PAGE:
Kids After Divorce: How to help your kids deal with divorce

By Daniel H Moss, Attorney

Tragically, almost half of the children in the United States will live in a single parent home for more than five years because of divorce.

It’s no secret that kids need special care after a divorce, but parents who are dealing with so many life-altering changes themselves often aren’t prepared for how best to create the smoothest possible transition for their children.

It’s important to remember that the actions of divorcing parents profoundly impact their children, so knowing how best to react to a child’s behavior is critical.

In this article, I provide some suggestions for ways you can help your kids deal with divorce.

  • Communication is key. Talk to your children about the divorce and their feelings. Children always know something is wrong before a divorce happens. Hiding it from them only creates unrealistic fears and stresses. Children often think the divorce is a result of their behavior, so make sure your children know the divorce is not their fault.
  • Don’t put the child in the middle of the parents’ disagreements. By attacking your ex-spouse, you are placing the child in a difficult emotional dilemma. Your children should not have to take sides or be in the middle of your disputes.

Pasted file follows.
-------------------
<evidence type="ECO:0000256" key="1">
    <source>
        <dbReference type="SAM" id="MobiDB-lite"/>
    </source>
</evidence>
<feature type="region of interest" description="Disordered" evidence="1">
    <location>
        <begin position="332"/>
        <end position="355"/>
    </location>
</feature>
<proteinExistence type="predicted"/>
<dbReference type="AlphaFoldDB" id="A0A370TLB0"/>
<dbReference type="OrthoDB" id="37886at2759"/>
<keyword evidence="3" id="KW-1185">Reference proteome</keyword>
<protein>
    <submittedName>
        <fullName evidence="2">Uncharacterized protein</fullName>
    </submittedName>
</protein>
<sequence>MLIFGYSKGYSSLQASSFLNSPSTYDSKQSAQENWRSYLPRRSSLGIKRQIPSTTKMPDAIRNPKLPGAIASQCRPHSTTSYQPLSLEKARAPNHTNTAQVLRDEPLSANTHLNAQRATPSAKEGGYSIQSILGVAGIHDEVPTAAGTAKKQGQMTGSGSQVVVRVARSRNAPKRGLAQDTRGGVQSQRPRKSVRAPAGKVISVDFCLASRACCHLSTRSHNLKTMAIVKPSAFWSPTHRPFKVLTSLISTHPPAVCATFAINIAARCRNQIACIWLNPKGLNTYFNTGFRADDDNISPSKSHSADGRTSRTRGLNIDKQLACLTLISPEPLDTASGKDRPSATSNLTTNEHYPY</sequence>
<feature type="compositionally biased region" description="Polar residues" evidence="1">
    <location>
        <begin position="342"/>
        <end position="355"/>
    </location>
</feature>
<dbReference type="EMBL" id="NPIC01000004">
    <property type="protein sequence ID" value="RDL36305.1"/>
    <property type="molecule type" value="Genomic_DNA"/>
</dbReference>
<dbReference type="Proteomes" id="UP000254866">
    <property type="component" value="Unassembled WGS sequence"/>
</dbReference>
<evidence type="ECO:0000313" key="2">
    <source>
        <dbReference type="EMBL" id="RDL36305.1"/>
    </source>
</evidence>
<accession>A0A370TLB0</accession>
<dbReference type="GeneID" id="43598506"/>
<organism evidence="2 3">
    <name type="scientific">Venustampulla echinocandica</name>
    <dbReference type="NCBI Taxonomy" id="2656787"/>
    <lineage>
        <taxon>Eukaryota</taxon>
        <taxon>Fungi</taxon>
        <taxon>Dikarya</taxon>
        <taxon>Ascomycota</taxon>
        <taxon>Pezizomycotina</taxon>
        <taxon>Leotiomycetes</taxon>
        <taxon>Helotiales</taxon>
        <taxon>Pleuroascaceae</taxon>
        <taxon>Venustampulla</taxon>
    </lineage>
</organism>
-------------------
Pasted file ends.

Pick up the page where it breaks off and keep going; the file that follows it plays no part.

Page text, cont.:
• Try to maintain a consistent approach to discipline. When the child is spoiled by one parent, he may feel animosity toward the other. Parents should discuss a uniform set of rules and stick to them.
  • Don’t argue in front of your children. Children get very upset when witnessing their parents fighting. If you do need to settle an argument, wait until the child is not present or is asleep.
  • Don’t condemn your ex-spouse in front of the child. Remember that your child still feels love for your ex. By devaluing the other parent, you may inadvertently be devaluing the child, too.
  • Explain to your child that divorce is final. Many times children will maintain an unrealistic hope that someday their parents might still get back together. By explaining to the child that the divorce is final, you allow him to deal with his feelings and move on with life.
  • Do not be afraid to seek professional help. If your child is having difficulty adjusting to the divorce and you are unable to help, contact your doctor or psychologist. The faster you deal with a problem the more likely it may be overcome.

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